When researchers compared high IQ and average test subjects in a learning paradigm, the results were surprising.
In some areas high IQ individuals work less, as might be expected by the idea that higher IQ people have more efficient brains for learning tasks, but in other areas, high IQ brains were working harder.
When were high IQ brains working harder? Not prior or during the task, it seems, but when feedback was given and individuals were learning from their mistakes.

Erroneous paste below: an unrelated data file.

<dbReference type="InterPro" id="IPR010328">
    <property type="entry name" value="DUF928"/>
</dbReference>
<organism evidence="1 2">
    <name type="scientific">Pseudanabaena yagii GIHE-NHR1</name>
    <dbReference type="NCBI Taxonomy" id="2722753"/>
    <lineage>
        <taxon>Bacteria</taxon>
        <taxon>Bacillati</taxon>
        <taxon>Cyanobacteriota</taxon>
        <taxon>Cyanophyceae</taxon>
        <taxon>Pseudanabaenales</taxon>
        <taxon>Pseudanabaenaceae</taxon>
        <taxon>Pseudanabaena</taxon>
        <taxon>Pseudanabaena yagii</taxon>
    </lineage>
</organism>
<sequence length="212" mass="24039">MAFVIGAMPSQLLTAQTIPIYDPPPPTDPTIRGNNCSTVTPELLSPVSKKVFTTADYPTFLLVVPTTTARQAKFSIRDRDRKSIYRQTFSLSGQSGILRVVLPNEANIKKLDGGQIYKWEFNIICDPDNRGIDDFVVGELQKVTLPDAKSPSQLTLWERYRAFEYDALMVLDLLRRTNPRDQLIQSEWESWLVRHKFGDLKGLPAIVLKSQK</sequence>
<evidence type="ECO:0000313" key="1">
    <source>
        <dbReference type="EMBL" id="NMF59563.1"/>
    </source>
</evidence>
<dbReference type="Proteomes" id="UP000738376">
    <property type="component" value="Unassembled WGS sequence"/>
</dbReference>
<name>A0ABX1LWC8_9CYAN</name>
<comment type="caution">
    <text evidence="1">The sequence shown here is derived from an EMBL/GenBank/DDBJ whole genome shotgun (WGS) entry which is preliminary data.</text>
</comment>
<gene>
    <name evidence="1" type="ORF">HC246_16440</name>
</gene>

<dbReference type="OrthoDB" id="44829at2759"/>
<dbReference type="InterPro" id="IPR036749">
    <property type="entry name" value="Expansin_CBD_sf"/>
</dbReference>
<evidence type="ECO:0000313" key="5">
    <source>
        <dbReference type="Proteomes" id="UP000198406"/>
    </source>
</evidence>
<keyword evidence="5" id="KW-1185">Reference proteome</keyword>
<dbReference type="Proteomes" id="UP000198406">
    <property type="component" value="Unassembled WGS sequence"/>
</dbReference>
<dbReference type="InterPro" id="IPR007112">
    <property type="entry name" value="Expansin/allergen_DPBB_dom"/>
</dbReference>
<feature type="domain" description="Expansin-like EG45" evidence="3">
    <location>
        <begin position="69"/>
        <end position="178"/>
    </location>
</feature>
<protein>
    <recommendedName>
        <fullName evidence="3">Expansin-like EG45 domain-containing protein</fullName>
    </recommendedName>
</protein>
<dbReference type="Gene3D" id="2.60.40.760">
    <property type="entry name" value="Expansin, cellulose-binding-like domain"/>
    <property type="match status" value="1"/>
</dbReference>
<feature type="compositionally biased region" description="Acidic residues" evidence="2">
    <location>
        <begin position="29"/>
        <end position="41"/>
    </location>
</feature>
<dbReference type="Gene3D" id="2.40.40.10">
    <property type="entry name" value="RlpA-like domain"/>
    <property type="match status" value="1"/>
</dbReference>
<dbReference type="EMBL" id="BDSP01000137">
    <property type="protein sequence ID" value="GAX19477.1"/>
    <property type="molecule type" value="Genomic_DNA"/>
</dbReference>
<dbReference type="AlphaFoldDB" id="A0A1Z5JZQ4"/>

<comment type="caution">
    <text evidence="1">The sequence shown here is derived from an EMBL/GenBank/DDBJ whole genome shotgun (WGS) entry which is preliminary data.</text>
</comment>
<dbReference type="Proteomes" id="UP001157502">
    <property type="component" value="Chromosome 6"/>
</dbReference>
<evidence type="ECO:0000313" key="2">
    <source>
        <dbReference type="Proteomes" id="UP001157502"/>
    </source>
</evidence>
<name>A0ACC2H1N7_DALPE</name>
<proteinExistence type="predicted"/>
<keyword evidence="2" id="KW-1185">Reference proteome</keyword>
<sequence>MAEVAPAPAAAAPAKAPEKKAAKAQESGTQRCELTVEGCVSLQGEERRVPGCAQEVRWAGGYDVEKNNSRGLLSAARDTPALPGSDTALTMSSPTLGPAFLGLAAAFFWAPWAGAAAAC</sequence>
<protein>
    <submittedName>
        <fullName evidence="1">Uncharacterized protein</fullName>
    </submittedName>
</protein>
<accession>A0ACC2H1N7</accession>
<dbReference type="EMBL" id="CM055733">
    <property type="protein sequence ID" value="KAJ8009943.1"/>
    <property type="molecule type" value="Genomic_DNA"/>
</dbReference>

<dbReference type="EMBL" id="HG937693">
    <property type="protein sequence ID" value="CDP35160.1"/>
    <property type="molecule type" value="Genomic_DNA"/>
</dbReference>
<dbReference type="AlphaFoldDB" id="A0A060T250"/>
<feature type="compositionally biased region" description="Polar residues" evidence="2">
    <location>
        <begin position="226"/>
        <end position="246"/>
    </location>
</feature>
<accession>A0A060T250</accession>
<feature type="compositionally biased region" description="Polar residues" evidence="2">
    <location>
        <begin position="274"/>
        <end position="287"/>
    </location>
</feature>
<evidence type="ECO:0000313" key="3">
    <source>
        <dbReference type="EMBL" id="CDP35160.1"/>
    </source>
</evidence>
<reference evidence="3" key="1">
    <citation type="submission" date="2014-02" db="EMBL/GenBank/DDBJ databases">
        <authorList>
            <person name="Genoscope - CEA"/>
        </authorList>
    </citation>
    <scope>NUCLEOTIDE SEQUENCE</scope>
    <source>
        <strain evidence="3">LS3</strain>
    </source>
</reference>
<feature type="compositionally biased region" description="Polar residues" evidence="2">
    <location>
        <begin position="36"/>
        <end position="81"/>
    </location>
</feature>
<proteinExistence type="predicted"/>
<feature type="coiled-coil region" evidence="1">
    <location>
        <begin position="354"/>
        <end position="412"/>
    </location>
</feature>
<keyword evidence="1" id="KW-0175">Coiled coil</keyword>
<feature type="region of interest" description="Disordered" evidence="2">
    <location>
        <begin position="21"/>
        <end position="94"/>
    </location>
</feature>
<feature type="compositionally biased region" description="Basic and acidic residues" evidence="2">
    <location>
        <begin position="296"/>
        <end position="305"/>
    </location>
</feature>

From Graham et al. : “the Average IQ group failed to produce as much activation during feedback evaluation as did the High IQ group. These group differences are inconsistent with the neural efficiency hypothesis and instead suggest that the High IQ individuals were engaged in greater cognitive processing which we will argue reflects more strategic response planning at the time of feedback evaluation.”
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